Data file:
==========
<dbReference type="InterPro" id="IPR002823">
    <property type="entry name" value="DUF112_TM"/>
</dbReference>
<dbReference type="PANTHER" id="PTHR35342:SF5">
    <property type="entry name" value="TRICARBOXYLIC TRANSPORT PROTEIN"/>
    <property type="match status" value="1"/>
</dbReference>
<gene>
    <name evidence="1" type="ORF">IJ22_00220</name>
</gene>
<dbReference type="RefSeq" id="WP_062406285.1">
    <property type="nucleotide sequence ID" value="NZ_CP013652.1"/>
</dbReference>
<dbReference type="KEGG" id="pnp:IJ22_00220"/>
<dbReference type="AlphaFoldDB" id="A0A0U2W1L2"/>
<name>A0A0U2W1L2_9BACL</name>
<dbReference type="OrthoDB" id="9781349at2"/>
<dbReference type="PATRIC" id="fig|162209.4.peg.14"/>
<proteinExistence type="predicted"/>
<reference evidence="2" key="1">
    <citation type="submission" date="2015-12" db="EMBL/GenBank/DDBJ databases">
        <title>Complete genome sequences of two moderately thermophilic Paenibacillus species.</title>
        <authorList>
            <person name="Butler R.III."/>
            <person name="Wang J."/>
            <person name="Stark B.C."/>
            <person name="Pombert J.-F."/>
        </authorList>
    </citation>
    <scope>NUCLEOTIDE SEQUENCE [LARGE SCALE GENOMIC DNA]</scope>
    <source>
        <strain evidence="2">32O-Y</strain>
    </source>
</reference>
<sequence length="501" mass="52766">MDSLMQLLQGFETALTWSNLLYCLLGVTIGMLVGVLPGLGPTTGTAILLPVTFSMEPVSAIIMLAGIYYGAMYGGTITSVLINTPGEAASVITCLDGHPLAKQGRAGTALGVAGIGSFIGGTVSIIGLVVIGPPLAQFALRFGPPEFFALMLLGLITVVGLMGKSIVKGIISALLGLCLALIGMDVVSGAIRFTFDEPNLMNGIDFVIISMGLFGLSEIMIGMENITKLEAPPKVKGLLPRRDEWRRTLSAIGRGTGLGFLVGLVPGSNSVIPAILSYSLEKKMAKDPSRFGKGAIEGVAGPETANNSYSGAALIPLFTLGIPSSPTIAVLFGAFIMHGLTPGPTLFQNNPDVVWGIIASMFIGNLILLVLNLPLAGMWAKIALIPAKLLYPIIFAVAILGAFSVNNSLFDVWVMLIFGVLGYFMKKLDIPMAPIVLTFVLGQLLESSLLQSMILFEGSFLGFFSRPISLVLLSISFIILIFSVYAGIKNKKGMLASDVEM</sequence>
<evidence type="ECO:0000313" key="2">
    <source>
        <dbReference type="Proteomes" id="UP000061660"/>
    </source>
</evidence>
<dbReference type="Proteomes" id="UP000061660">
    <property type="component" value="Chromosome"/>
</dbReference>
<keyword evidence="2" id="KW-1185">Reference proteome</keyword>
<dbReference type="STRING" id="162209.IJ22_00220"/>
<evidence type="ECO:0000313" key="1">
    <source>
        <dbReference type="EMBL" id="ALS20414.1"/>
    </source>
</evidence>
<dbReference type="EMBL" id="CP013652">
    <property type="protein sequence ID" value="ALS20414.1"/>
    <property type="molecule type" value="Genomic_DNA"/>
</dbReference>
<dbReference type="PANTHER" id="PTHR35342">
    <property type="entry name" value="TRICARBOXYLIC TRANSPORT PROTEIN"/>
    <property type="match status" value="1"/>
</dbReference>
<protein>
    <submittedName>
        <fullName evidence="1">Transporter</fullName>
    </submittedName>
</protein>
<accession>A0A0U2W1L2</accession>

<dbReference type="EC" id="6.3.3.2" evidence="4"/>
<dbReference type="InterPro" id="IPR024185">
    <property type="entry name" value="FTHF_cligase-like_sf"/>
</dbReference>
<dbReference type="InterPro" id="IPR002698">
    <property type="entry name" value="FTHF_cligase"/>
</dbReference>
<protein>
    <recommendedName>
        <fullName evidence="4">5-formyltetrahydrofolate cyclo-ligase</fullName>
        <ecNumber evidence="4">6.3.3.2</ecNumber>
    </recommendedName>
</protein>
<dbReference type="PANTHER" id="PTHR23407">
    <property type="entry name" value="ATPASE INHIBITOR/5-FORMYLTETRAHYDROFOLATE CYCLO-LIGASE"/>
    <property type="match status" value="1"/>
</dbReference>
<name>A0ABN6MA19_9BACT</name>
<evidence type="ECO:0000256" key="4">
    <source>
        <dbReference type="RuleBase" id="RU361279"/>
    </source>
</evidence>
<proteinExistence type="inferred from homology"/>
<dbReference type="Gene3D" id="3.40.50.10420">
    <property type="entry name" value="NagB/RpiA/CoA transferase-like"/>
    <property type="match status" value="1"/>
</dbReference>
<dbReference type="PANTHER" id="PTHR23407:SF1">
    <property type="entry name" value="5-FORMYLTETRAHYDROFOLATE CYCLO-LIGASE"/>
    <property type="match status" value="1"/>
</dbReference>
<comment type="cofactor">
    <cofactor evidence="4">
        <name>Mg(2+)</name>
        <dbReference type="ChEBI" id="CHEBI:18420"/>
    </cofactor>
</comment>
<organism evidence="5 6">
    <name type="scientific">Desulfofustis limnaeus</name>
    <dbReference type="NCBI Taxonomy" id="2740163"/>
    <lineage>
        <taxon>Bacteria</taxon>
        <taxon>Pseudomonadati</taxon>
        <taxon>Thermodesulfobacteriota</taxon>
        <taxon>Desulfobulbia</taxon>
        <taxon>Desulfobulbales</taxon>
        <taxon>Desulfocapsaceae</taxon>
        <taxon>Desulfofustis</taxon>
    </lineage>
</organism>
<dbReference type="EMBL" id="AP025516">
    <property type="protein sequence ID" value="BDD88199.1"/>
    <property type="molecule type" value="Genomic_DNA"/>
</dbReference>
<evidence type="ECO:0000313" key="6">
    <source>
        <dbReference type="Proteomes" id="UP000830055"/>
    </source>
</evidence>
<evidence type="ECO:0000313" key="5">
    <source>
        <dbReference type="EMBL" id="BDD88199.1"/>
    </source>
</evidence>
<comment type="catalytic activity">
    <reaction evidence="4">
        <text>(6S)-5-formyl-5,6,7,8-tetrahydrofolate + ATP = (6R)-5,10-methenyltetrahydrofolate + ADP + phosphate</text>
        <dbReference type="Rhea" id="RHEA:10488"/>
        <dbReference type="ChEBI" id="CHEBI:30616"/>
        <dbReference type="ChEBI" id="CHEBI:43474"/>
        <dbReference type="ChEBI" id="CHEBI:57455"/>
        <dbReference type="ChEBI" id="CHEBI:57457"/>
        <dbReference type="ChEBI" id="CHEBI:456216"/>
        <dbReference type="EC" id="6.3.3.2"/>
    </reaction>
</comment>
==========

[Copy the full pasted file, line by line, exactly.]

<dbReference type="InterPro" id="IPR002823">
    <property type="entry name" value="DUF112_TM"/>
</dbReference>
<dbReference type="PANTHER" id="PTHR35342:SF5">
    <property type="entry name" value="TRICARBOXYLIC TRANSPORT PROTEIN"/>
    <property type="match status" value="1"/>
</dbReference>
<gene>
    <name evidence="1" type="ORF">IJ22_00220</name>
</gene>
<dbReference type="RefSeq" id="WP_062406285.1">
    <property type="nucleotide sequence ID" value="NZ_CP013652.1"/>
</dbReference>
<dbReference type="KEGG" id="pnp:IJ22_00220"/>
<dbReference type="AlphaFoldDB" id="A0A0U2W1L2"/>
<name>A0A0U2W1L2_9BACL</name>
<dbReference type="OrthoDB" id="9781349at2"/>
<dbReference type="PATRIC" id="fig|162209.4.peg.14"/>
<proteinExistence type="predicted"/>
<reference evidence="2" key="1">
    <citation type="submission" date="2015-12" db="EMBL/GenBank/DDBJ databases">
        <title>Complete genome sequences of two moderately thermophilic Paenibacillus species.</title>
        <authorList>
            <person name="Butler R.III."/>
            <person name="Wang J."/>
            <person name="Stark B.C."/>
            <person name="Pombert J.-F."/>
        </authorList>
    </citation>
    <scope>NUCLEOTIDE SEQUENCE [LARGE SCALE GENOMIC DNA]</scope>
    <source>
        <strain evidence="2">32O-Y</strain>
    </source>
</reference>
<sequence length="501" mass="52766">MDSLMQLLQGFETALTWSNLLYCLLGVTIGMLVGVLPGLGPTTGTAILLPVTFSMEPVSAIIMLAGIYYGAMYGGTITSVLINTPGEAASVITCLDGHPLAKQGRAGTALGVAGIGSFIGGTVSIIGLVVIGPPLAQFALRFGPPEFFALMLLGLITVVGLMGKSIVKGIISALLGLCLALIGMDVVSGAIRFTFDEPNLMNGIDFVIISMGLFGLSEIMIGMENITKLEAPPKVKGLLPRRDEWRRTLSAIGRGTGLGFLVGLVPGSNSVIPAILSYSLEKKMAKDPSRFGKGAIEGVAGPETANNSYSGAALIPLFTLGIPSSPTIAVLFGAFIMHGLTPGPTLFQNNPDVVWGIIASMFIGNLILLVLNLPLAGMWAKIALIPAKLLYPIIFAVAILGAFSVNNSLFDVWVMLIFGVLGYFMKKLDIPMAPIVLTFVLGQLLESSLLQSMILFEGSFLGFFSRPISLVLLSISFIILIFSVYAGIKNKKGMLASDVEM</sequence>
<evidence type="ECO:0000313" key="2">
    <source>
        <dbReference type="Proteomes" id="UP000061660"/>
    </source>
</evidence>
<dbReference type="Proteomes" id="UP000061660">
    <property type="component" value="Chromosome"/>
</dbReference>
<keyword evidence="2" id="KW-1185">Reference proteome</keyword>
<dbReference type="STRING" id="162209.IJ22_00220"/>
<evidence type="ECO:0000313" key="1">
    <source>
        <dbReference type="EMBL" id="ALS20414.1"/>
    </source>
</evidence>
<dbReference type="EMBL" id="CP013652">
    <property type="protein sequence ID" value="ALS20414.1"/>
    <property type="molecule type" value="Genomic_DNA"/>
</dbReference>
<dbReference type="PANTHER" id="PTHR35342">
    <property type="entry name" value="TRICARBOXYLIC TRANSPORT PROTEIN"/>
    <property type="match status" value="1"/>
</dbReference>
<protein>
    <submittedName>
        <fullName evidence="1">Transporter</fullName>
    </submittedName>
</protein>
<accession>A0A0U2W1L2</accession>

<dbReference type="EC" id="6.3.3.2" evidence="4"/>
<dbReference type="InterPro" id="IPR024185">
    <property type="entry name" value="FTHF_cligase-like_sf"/>
</dbReference>
<dbReference type="InterPro" id="IPR002698">
    <property type="entry name" value="FTHF_cligase"/>
</dbReference>
<protein>
    <recommendedName>
        <fullName evidence="4">5-formyltetrahydrofolate cyclo-ligase</fullName>
        <ecNumber evidence="4">6.3.3.2</ecNumber>
    </recommendedName>
</protein>
<dbReference type="PANTHER" id="PTHR23407">
    <property type="entry name" value="ATPASE INHIBITOR/5-FORMYLTETRAHYDROFOLATE CYCLO-LIGASE"/>
    <property type="match status" value="1"/>
</dbReference>
<name>A0ABN6MA19_9BACT</name>
<evidence type="ECO:0000256" key="4">
    <source>
        <dbReference type="RuleBase" id="RU361279"/>
    </source>
</evidence>
<proteinExistence type="inferred from homology"/>
<dbReference type="Gene3D" id="3.40.50.10420">
    <property type="entry name" value="NagB/RpiA/CoA transferase-like"/>
    <property type="match status" value="1"/>
</dbReference>
<dbReference type="PANTHER" id="PTHR23407:SF1">
    <property type="entry name" value="5-FORMYLTETRAHYDROFOLATE CYCLO-LIGASE"/>
    <property type="match status" value="1"/>
</dbReference>
<comment type="cofactor">
    <cofactor evidence="4">
        <name>Mg(2+)</name>
        <dbReference type="ChEBI" id="CHEBI:18420"/>
    </cofactor>
</comment>
<organism evidence="5 6">
    <name type="scientific">Desulfofustis limnaeus</name>
    <dbReference type="NCBI Taxonomy" id="2740163"/>
    <lineage>
        <taxon>Bacteria</taxon>
        <taxon>Pseudomonadati</taxon>
        <taxon>Thermodesulfobacteriota</taxon>
        <taxon>Desulfobulbia</taxon>
        <taxon>Desulfobulbales</taxon>
        <taxon>Desulfocapsaceae</taxon>
        <taxon>Desulfofustis</taxon>
    </lineage>
</organism>
<dbReference type="EMBL" id="AP025516">
    <property type="protein sequence ID" value="BDD88199.1"/>
    <property type="molecule type" value="Genomic_DNA"/>
</dbReference>
<evidence type="ECO:0000313" key="6">
    <source>
        <dbReference type="Proteomes" id="UP000830055"/>
    </source>
</evidence>
<evidence type="ECO:0000313" key="5">
    <source>
        <dbReference type="EMBL" id="BDD88199.1"/>
    </source>
</evidence>
<comment type="catalytic activity">
    <reaction evidence="4">
        <text>(6S)-5-formyl-5,6,7,8-tetrahydrofolate + ATP = (6R)-5,10-methenyltetrahydrofolate + ADP + phosphate</text>
        <dbReference type="Rhea" id="RHEA:10488"/>
        <dbReference type="ChEBI" id="CHEBI:30616"/>
        <dbReference type="ChEBI" id="CHEBI:43474"/>
        <dbReference type="ChEBI" id="CHEBI:57455"/>
        <dbReference type="ChEBI" id="CHEBI:57457"/>
        <dbReference type="ChEBI" id="CHEBI:456216"/>
        <dbReference type="EC" id="6.3.3.2"/>
    </reaction>
</comment>